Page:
It is no accident that universities routinely jettison assistants within a week of national signing day—Oklahoma alone fired three this year—or that coaches often leave for greener pastures right around that time. In 2012, New Mexico defensive coordinator Ron West left for Arizona State just after signing day; then, on Feb. 14 of this year, a week after his recruits were committed, he moved on again, to North Carolina. Were his recruits happy? Of course not. But because they'd signed the NLI, they were stuck.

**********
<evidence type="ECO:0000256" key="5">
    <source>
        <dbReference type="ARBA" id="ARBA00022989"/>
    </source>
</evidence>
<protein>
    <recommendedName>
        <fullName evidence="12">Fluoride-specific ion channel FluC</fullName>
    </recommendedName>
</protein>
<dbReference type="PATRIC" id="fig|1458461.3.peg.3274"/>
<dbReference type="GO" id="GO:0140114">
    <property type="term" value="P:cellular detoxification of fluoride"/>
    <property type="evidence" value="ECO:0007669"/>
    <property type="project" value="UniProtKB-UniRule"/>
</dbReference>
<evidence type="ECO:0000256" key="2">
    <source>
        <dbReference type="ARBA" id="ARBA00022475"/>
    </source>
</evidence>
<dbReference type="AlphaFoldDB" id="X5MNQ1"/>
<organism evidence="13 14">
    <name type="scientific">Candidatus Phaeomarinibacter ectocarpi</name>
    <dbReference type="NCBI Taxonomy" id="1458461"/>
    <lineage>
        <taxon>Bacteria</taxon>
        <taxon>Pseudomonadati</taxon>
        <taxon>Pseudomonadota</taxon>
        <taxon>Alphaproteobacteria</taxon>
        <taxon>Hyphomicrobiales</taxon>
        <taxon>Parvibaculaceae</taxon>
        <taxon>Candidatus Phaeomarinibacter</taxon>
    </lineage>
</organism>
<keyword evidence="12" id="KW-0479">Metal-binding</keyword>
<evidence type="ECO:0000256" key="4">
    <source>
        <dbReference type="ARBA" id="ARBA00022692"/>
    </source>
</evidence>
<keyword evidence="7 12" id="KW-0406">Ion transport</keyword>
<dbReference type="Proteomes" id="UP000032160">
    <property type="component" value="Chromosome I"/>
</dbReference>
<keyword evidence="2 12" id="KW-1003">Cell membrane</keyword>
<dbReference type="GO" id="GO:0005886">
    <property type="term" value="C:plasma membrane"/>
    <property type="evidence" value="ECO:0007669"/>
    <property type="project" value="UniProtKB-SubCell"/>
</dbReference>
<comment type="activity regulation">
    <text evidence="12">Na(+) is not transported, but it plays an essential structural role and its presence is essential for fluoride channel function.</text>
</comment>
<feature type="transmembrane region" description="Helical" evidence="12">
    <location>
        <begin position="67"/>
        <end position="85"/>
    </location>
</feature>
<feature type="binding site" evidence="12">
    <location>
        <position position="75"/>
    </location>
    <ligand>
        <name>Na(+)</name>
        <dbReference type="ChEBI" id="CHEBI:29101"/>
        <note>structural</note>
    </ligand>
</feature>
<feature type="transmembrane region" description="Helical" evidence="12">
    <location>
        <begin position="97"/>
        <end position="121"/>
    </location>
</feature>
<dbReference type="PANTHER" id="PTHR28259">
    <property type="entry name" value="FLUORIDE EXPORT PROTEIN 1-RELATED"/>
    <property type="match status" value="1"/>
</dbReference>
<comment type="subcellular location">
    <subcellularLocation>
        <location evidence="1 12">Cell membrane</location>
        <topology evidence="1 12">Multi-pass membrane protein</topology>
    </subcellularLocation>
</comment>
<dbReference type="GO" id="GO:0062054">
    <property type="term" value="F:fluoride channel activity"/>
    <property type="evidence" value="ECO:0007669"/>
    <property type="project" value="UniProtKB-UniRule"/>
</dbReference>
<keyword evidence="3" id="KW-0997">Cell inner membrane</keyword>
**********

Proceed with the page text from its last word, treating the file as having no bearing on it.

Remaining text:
You don't have to get stuck. Follow the lead of some of the nation's top basketball recruits by not signing the NLI, instead inking only the athletics-aid agreement. Then, when your team fires the assistant who reeled you in—or he walks away on his own—the school risks losing you, too.
It won't work everywhere. Alabama's Nick Saban will have plenty of prospects willing to sign anything. And Arizona's Rich Rodriguez is bound by a school rule to secure NLIs. But if enough of you refuse, other coaches will demand a more palatable letter. You, meanwhile, will be trailblazers: You'll have struck a blow for 18-year-olds against the multibillion-dollar business of college football.